Two major changes to student finance were proposed in the Budget. The replacement of maintenance grants by loans from 2016–17 will raise debt for the poorest students, but do little to improve government finances in the long run. The proposed freezing of the repayment threshold for loans, on the other hand, will – if implemented – significantly improve government finances because it will result in an increase in graduate repayments.

These are the main findings of a new briefing note published today by the Institute for Fiscal Studies (IFS), funded by the Economic and Social Research Council.

Replacing maintenance grants with loans

The poorest 40% of students going to university in England will now graduate with debts of up to £53,000 from a three-year course, rather than up to £40,500. This will result from the replacement of maintenance grants of up to nearly £3,500 per year by maintenance loans worth up to £550 a year more.

Students from households with pre-tax incomes of up to £25,000 (those currently eligible for a full maintenance grant) will have a little more “cash in pocket” whilst at university. But they will also graduate with around £12,500 more debt, on average, from a three-year course. This means that students from the poorest backgrounds are now likely to leave university owing substantially more to the government than their better-off peers.

We estimate that, as a result of this reform:

  • In the short term, government borrowing, as recorded in the national accounts, will fall by around £2 billion per year. This is because current spending on grants counts towards current borrowing, while current spending on loans does not.
  • In the long run, savings will be much less than this. The amount of money lent to students will rise by about £2.3 billion for each cohort, but only around a quarter of these additional loans will be repaid. The net effect is to reduce government borrowing by around £270 million per cohort in the long run in 2016 money – a 3% decline in the government’s estimated contribution to higher education.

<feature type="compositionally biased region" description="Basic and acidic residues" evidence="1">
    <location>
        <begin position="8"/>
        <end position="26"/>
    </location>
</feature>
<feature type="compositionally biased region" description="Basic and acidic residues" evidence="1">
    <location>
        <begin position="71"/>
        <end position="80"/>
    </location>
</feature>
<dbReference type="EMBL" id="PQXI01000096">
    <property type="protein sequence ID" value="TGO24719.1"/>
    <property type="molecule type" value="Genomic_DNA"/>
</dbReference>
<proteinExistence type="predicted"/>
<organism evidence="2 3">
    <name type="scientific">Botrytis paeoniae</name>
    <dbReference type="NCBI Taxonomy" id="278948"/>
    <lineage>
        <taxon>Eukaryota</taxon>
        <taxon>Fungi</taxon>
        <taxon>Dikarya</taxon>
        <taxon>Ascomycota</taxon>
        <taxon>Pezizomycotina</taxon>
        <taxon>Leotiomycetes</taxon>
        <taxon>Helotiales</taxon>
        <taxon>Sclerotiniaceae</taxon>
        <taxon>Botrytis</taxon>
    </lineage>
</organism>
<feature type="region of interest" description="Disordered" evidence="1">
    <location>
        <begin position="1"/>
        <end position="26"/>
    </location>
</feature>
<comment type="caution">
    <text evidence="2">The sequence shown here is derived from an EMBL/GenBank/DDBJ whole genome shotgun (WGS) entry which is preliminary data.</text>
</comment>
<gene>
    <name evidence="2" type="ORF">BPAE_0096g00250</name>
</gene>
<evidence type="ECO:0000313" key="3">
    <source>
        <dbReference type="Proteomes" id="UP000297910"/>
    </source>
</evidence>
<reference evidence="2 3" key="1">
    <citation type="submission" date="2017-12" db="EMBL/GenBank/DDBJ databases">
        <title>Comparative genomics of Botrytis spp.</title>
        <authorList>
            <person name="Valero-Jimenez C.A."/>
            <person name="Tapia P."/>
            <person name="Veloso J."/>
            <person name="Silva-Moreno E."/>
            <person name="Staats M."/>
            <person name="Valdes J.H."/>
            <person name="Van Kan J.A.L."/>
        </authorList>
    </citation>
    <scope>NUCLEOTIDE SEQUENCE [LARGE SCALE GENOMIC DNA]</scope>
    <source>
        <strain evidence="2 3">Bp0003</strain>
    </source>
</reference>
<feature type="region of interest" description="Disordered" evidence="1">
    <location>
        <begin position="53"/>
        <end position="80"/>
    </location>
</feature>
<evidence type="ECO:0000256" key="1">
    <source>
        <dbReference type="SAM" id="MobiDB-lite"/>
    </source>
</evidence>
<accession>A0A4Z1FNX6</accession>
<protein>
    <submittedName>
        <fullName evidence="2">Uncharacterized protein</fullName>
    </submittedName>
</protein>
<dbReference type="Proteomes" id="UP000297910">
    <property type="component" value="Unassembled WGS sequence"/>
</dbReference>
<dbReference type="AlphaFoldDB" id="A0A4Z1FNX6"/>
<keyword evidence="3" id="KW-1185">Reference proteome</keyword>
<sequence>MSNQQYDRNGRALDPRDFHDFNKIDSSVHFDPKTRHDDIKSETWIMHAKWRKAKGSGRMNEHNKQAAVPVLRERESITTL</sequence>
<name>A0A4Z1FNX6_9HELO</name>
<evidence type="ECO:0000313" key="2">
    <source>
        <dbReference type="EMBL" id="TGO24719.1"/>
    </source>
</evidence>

• About two-thirds of those eligible for the full maintenance grant will repay no more as a result of this reform because they will end up with the additional debt being written off. For the remaining third, repayments are forecast to continue for an extra four years on average, with contributions rising by around £9,000, on average, in 2016 money.

Freezing the repayment threshold

A number of other proposals on higher education funding were also put forward in the Budget. If enacted, the one that will have the greatest impact on graduate repayments – including for current students – is the announcement that the repayment threshold for student loans will be frozen at £21,000 for five years.

This means that repayments will start at a lower level of income than previously expected (close to the value of the pre-2012 threshold of £15,000 in real terms by the end of the freeze period). We calculate that (given the change from maintenance grants to loans described above):

  • Graduate loan repayments will increase by a further £3,800, on average, per student in 2016 money, reducing the long-run cost to government of issuing student loans by around £1.4 billion per cohort of students.
  • This change will hit middle-income graduates hardest, as they will end up paying more per year for the majority of the repayment period. We estimate that an individual on median graduate earnings will repay over £6,000 more in total in 2016 money.

Commenting on the research, Jack Britton, Research Economist at the Institute for Fiscal Studies (IFS), said: